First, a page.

Michael Witts, Treasurer
At its meeting on Tuesday, the Reserve Bank of Australia left the cash rate unchanged at 4.75%. The cash rate was last adjusted (an increase of 25 bp) in November 2011.
The Bank cited increased global uncertainty, especially in Europe and the US, to support the case for rates to remain on hold. In contrast to recent meetings, where the RBA placed heavy emphasis on the resources and related sectors, the Bank appears to have placed greater importance on the slower sectors in the two speed Australian economy.
The Bank further noted that the domestic economy was underperforming, compared to expectations, particularly; consumer spending and sentiment is in the doldrums. Major department stores and restaurants have been most affected by the reluctance of consumers to spend.
Consumers are being told Australia is experiencing a once in a generation boost to income, yet at a personal level they are yet to see the benefits flow through. Equally, the weakness in housing prices conveys a negative wealth effect to consumers.
The Bank also noted that the strong AUD is impacting import competing industries. These domestic manufacturing industries are very exposed to the high value of the Australian dollar as it makes imports cheaper and erodes their margins and market share. Although those sectors related to resources are enjoying current market conditions, the balance of industries are suffering from the combination of weak domestic demand and cheaper imports.
The Bank had expected the recovery in production in flood affected sectors (especially coal) to be faster than has occurred. Delays in the rebuilding of essential public infrastructures and mine specific works have contributed to these delays.
Against the background of a generally weak domestic economy, the RBA Board re-iterated its concern about the medium term inflation outlook, however, judged that the current setting of monetary policy was delivering the appropriate level of restraint. Reflecting the subdued level of activity in most sectors of the economy, credit growth has slowed. In addition, various sectors of the economy, especially the household sector are rebuilding their balance sheets, as clearly evidenced through the higher savings ratio. The combination of these factors is reflected in asset price growth being constrained.
These factors provided the RBA with some breathing space to leave rates on hold while also providing time for international markets to become more settled after the events of the past three months.
Despite the absence of a change in rates at Tuesday’s meeting, the Reserve Bank remains concerned about the medium term outlook for inflation.
The comments from Tuesday’s meeting suggest the RBA will hold rates over the balance of this year, and potentially into the first quarter of next year.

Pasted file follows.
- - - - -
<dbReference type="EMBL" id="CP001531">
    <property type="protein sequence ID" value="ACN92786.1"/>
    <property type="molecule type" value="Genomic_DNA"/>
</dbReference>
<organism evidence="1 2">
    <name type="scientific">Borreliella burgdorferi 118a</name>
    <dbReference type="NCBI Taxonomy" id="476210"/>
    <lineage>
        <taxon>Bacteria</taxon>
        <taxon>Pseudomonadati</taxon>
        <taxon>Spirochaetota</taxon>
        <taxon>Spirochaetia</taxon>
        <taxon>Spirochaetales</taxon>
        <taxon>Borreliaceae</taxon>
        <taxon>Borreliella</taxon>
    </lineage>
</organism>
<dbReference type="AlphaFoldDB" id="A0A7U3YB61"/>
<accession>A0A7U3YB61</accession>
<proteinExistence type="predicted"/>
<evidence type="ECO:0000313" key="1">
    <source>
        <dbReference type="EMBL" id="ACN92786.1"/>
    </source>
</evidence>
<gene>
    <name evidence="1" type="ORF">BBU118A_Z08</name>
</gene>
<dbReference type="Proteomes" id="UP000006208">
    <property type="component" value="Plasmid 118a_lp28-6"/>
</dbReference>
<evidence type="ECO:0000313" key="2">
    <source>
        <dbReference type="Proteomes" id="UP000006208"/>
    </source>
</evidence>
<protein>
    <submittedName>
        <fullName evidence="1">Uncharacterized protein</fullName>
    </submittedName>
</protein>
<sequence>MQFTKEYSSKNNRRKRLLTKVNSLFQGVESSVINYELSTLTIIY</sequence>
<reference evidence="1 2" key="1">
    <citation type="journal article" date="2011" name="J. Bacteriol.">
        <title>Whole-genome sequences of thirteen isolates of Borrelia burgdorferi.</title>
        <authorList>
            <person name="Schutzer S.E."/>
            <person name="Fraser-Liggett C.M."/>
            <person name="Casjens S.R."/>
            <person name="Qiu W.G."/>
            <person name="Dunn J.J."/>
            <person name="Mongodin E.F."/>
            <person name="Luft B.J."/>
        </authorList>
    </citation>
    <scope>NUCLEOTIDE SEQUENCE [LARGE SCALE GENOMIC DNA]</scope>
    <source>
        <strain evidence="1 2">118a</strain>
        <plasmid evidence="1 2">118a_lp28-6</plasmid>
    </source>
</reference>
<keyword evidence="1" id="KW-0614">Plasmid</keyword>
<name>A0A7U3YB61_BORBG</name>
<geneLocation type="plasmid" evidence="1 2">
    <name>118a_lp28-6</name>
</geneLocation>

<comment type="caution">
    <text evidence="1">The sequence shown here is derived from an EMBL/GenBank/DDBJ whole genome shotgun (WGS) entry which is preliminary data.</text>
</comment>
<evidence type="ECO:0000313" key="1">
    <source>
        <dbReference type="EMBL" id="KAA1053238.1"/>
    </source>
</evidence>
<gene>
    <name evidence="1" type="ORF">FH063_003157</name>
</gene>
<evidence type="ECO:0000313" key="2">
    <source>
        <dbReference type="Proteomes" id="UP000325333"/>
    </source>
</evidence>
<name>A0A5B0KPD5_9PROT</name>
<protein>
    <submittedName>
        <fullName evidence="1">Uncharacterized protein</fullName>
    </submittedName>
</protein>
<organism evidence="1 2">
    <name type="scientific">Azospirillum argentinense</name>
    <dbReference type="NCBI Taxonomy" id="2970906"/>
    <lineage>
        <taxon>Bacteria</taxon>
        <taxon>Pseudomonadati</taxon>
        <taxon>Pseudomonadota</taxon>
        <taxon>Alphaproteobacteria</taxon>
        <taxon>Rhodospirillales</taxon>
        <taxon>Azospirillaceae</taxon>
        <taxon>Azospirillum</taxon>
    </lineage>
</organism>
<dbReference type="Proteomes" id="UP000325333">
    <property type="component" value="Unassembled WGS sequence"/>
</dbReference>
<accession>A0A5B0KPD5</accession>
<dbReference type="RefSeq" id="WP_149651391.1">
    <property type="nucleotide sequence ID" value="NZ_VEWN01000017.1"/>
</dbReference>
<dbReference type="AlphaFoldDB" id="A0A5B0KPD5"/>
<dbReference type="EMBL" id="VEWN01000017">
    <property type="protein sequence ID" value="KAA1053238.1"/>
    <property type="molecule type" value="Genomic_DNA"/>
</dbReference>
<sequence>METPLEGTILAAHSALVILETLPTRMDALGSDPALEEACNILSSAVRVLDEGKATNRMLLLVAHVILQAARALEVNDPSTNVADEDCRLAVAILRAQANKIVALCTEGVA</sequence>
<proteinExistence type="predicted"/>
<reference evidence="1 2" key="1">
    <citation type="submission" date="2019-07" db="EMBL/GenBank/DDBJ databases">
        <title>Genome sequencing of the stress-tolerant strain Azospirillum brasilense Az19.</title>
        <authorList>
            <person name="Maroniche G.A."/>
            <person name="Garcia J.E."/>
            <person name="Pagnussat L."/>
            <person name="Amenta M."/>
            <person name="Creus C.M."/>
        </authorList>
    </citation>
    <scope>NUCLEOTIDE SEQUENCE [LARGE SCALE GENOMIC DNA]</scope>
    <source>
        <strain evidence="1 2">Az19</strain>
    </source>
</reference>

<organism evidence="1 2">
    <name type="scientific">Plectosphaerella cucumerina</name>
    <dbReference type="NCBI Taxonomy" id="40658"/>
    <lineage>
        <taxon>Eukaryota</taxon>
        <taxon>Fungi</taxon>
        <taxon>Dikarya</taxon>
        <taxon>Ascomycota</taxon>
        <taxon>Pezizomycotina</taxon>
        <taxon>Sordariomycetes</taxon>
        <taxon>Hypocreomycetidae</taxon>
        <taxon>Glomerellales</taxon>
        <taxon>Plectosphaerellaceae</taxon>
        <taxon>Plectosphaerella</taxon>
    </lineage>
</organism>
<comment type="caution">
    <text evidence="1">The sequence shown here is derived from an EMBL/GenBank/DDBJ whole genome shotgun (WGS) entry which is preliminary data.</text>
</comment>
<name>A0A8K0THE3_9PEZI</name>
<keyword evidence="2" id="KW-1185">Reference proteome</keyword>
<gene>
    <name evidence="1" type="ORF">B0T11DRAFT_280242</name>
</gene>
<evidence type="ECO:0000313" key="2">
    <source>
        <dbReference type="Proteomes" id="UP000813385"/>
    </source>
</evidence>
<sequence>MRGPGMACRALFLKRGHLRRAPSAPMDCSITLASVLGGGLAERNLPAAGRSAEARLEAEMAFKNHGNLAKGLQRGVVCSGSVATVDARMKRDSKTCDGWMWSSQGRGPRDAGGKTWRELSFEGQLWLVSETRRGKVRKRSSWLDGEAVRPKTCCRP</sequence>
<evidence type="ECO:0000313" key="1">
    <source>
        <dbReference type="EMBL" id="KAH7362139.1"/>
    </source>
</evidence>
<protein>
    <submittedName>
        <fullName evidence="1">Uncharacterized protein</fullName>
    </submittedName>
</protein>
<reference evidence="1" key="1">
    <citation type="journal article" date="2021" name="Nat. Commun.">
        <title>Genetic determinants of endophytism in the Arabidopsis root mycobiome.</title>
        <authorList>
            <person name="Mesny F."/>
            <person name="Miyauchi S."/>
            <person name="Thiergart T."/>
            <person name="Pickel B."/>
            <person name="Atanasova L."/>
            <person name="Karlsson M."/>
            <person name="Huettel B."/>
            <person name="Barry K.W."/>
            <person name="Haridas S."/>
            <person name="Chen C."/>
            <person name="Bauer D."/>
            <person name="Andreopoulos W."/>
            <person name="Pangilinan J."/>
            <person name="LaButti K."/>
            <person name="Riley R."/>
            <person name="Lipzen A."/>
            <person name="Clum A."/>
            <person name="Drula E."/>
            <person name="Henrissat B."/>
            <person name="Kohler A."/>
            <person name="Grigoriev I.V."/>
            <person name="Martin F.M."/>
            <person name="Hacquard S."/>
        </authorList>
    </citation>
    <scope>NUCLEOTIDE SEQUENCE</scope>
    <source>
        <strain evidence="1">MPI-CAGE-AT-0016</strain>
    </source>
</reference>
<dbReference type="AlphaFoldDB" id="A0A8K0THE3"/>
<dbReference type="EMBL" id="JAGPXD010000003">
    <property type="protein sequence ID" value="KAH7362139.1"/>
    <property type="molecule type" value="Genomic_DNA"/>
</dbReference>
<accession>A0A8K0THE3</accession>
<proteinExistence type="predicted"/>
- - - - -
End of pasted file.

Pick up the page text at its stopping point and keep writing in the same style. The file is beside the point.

Despite inflation being at the upper end of the RBA’s preferred (or target range), and expected to move higher, the Bank indicated that past interest rate increases and the knock on effect to the exchange rate, were effectively doing some of the work for the Bank.
This will provide welcome relief to borrowers across the economy, especially in the household sector.
The RBA will be on hold until, in its mind, stability has returned to the global economy especially Europe and the US; or the feared domestic inflation outcome and trajectory reach levels that are outside the RBA’s comfort zone.
Improved stability in offshore markets will contribute to enhanced consumer confidence which in turn should gradually see improved retail sales.
Australian consumers appear not to appreciate the current out performance of the economy on a global scale. Events in Europe and the US hold disproportionate sway over sentiment in the domestic economy. China and Asian economies including India are the economies that drive the prospects for the domestic economy.
The next reading of the overall economy will be available in early September with the release of the June quarter economic growth numbers. These are expected to show that although there has been some recovery from the weather events in the first quarter the process is more drawn out than previously expected. Consumer spending is expected to be weak, although investment spending is likely to have accelerated. The Savings ratio will have remained at or near recent strong levels.
Ahead of the growth numbers, the RBA will, at the end of this week, publish its quarterly Statement on Monetary Policy which will provide an update of the Bank’s inflation and growth forecasts. This may likely introduce further volatility into financial markets, as the RBA could suggest inflation, and hence rates environment, higher than is currently reflected in market interest rates.